In India the planned economic development begin in 1951 with the inception of first five year plan. The main motive of first five year plan was to improve the condition of agriculture in the country, because Agriculture is the backbone of the whole country. Second five year plan (based on Mahalanobis model) was dedicated to the industrial development. During this period Indian economy grow by Hindu Rate of Growth (term given by professor Rajkrishna) around 3.5% upto 1980s.
First Five-Year Plan (1951–1956)
The first Indian Prime Minister, Jawaharlal Nehru presented the first five-year plan to the Parliament of India on December 8, 1951.This plan was based on the Harrod-Domar model. The plan addressed, mainly, the agrarian sector, including investments in dams and irrigation. The agricultural sector was hit hardest by the partition of India and needed urgent attention. The total planned budget of INR 2069 crore was allocated to seven broad areas: irrigation and energy (27.2 percent), agriculture and community development (17.4 percent), transport and communications (24 percent), industry (8.4 percent), social services (16.64 percent), land rehabilitation (4.1 percent), and for other sectors and services (2.5 percent).
The target growth rate was 2.1% annual gross domestic product (GDP) growth; the achieved growth rate was 3.6%. The net domestic product went up by 15%. The monsoon was good and there were relatively high crop yields, boosting exchange reserves and the per capita income, which increased by 8%. National income increased more than the per capita income due to rapid population growth. Many irrigation projects were initiated during this period, including the Bhakra Dam and Hirakud Dam.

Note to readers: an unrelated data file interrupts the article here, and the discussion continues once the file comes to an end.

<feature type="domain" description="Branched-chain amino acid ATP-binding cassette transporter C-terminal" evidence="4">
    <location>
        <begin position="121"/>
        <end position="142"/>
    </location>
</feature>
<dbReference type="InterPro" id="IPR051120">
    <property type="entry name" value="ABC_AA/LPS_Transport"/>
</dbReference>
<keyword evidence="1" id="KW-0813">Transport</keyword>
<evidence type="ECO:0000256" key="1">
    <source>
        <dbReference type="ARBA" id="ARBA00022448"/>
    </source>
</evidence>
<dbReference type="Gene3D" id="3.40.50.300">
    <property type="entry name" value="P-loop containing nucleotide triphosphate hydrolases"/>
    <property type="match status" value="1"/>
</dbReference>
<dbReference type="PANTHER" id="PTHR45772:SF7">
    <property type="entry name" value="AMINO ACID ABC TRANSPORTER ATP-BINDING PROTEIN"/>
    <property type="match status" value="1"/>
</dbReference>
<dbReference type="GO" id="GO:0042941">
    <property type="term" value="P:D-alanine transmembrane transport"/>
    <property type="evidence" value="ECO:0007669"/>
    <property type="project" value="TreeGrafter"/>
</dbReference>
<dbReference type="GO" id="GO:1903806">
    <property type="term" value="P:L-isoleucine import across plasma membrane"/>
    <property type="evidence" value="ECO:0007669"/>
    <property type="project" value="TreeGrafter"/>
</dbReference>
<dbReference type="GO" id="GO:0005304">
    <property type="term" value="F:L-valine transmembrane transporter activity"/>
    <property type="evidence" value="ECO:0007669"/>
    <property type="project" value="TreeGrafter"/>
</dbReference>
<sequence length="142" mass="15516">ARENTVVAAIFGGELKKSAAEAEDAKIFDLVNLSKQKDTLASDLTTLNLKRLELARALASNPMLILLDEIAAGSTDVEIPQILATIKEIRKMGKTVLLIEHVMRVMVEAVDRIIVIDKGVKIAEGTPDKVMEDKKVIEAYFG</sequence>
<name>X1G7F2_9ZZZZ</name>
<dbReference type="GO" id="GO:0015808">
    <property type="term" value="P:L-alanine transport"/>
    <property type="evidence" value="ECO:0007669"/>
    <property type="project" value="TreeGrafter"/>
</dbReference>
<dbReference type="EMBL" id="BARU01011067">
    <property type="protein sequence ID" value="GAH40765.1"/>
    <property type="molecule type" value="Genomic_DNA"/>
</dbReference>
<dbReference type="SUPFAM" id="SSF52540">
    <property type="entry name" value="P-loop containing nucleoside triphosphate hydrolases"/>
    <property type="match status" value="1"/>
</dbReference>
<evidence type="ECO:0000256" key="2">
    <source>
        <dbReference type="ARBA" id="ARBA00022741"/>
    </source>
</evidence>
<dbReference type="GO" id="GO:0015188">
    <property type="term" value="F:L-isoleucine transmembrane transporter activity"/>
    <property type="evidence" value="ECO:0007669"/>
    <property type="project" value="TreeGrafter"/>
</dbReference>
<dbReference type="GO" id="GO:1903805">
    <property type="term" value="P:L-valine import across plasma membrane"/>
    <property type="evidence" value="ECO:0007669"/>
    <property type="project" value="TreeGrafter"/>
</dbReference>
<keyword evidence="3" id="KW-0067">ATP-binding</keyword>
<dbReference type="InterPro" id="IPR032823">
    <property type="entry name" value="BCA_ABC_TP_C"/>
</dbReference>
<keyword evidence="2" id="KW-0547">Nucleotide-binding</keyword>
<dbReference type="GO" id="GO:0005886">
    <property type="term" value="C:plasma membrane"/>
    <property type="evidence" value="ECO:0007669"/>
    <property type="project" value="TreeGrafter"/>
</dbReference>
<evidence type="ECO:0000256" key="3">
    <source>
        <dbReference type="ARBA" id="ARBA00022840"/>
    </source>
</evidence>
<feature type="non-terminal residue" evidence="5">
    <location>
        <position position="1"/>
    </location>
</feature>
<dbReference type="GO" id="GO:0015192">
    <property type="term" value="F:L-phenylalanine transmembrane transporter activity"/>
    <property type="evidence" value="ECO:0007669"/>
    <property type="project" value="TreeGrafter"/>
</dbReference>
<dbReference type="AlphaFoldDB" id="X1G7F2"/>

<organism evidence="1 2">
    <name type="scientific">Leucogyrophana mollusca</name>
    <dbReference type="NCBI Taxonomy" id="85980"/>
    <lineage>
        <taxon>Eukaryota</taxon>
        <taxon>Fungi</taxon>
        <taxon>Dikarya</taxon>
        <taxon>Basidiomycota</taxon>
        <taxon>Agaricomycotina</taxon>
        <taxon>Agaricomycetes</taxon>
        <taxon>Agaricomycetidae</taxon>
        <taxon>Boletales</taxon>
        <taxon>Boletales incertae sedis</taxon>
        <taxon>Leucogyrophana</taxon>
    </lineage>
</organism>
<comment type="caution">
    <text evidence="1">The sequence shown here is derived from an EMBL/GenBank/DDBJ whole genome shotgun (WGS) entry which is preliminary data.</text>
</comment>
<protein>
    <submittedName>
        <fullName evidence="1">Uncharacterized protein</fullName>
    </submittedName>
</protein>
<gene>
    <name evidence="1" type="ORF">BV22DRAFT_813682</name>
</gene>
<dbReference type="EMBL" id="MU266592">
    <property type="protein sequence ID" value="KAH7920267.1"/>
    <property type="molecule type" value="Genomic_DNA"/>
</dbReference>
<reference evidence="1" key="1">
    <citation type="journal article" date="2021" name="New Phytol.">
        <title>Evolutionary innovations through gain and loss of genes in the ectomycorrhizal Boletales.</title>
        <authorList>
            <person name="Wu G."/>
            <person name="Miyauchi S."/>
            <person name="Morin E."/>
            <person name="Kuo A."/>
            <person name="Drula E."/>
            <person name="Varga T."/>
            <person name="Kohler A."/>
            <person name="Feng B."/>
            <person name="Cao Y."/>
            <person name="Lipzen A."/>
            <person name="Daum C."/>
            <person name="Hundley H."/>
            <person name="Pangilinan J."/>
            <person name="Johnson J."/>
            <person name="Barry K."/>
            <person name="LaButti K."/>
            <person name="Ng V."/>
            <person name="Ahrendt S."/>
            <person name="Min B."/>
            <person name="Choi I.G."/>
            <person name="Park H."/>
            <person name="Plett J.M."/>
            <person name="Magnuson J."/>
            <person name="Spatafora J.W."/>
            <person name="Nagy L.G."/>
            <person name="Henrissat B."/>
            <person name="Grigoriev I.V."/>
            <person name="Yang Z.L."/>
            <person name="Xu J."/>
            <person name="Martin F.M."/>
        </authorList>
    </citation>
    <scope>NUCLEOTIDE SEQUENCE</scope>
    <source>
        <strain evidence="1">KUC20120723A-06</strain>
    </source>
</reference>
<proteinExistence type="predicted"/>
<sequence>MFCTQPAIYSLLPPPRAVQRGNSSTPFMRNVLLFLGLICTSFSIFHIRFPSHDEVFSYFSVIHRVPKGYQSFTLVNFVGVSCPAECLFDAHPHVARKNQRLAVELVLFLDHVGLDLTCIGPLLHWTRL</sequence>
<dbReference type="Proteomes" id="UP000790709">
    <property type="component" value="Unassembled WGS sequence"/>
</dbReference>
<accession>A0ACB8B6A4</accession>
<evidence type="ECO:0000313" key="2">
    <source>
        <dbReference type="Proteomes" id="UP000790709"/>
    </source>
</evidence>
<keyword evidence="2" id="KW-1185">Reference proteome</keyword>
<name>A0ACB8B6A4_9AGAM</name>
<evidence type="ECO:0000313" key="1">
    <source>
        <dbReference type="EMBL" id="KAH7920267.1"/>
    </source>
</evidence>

Second Five-Year Plan (1956–1961)
The second five-year plan focused on industry, especially heavy industry. Unlike the First plan, which focused mainly on agriculture, domestic production of industrial products was encouraged in the Second plan, particularly in the development of the public sector. The plan followed the Mahalanobis model, an economic development model developed by the Indian statistician Prasanta Chandra Mahalanobis in 1953. The plan attempted to determine the optimal allocation of investment between productive sectors in order to maximise long-run economic growth. It used the prevalent state of art techniques of operations research and optimization as well as the novel applications of statistical models developed at the Indian Statistical Institute. The plan assumed a closed economy in which the main trading activity would be centered on importing capital goods.
Hydroelectric power projects and five steel mills at Bhilai, Durgapur, and Rourkela were established. Coal production was increased. More railway lines were added in the north east.
The Atomic Energy Commission was formed in 1958 with Homi J. Bhabha as the first chairman. The Tata Institute of Fundamental Research was established as a research institute. In 1957 a talent search and scholarship program was begun to find talented young students to train for work in nuclear power. Target Growth-4.5% Growth achieved:4.0%.